Social Experience and Anthropological Knowledge

Social Experience and Anthropological Knowledge

Social Experience and Anthropological Knowledge

Social Experience and Anthropological Knowledge

Synopsis

Anthropology poses an explicit challenge to standard notions of scientific knowledge. It claims to produce genuine insights into the workings of culture in general on the basis of individual social experience in the field. Social Experience and Anthropological Knowledgetraces the process from the ethnographic experience to the analytical results, showing how fieldwork enables the ethnographer to arrive at an understanding, not only of 'culture' and 'society', but also of the processes by which cultures and societies are transformed. The contributors challenge the distinction between subjectivity and objectivity, redefine what we should mean by 'empirical' and demonstrate the complexity of present-day epistemological problems through concrete examples. By demystifying subjectivity in the ethnographic process and re-emphasizing the vital position of fieldwork, they do much to renew confidence in the anthropological project of comprehending the world.

Excerpt

Ingrid Rudie

The dominance of participant observation as methodological credo in anthropology has been founded on an idea that we can understand another culture through sharing the experience of the practitioners themselves as far as possible. More specifically, this implies that it is important to get at what people do because there is so much cultural practice that is never verbalized. The anthropologist infers 'culture' from a number of other representations besides and underneath speech and writing. These representations take several forms-as bits of practice, symbolic and ritual expressions in the widest sense. Just as the polysemy of words is filtered through the context of the sentence (Ricoeur 1981:12), we assume that the polysemy of acts and sub-linguistic representations is solved through the context of the situation, a notion introduced by Bronislaw Malinowski (1923), and internalized and elaborated on by later generations of anthropologists.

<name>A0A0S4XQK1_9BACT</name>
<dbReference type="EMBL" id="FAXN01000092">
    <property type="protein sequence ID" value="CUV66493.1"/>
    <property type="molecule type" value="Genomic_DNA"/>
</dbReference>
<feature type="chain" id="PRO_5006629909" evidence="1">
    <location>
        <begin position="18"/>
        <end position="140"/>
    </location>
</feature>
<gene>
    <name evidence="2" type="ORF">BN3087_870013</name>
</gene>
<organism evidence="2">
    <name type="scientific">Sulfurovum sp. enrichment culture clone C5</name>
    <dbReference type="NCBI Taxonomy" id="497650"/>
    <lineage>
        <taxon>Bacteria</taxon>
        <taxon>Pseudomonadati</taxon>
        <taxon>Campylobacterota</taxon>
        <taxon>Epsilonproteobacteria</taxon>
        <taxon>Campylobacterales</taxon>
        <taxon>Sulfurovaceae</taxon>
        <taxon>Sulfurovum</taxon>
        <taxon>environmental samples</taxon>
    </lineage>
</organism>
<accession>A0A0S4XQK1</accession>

In anthropology, however, contextualization goes beyond the unfolding situation; context is also determined by the experiential luggage of the participants including the participant-observer, and the way in which such learned disposition intersects with new experience. Our experiential luggage consists of events that have already been mentally processed and internalized so that they fall in familiar patterns or at least create an illusion of patterns. Every day we face a series of events, most of which are compatible with these patterns and therefore do not challenge our understanding. Some events, however, are truly unprecedented in the sense that they call for new explications.

My discussion departs from this point. I will be concerned with the problem of making sense, but instead of seeing it as a matter of synchronic contextualization I shall be concerned with it as a

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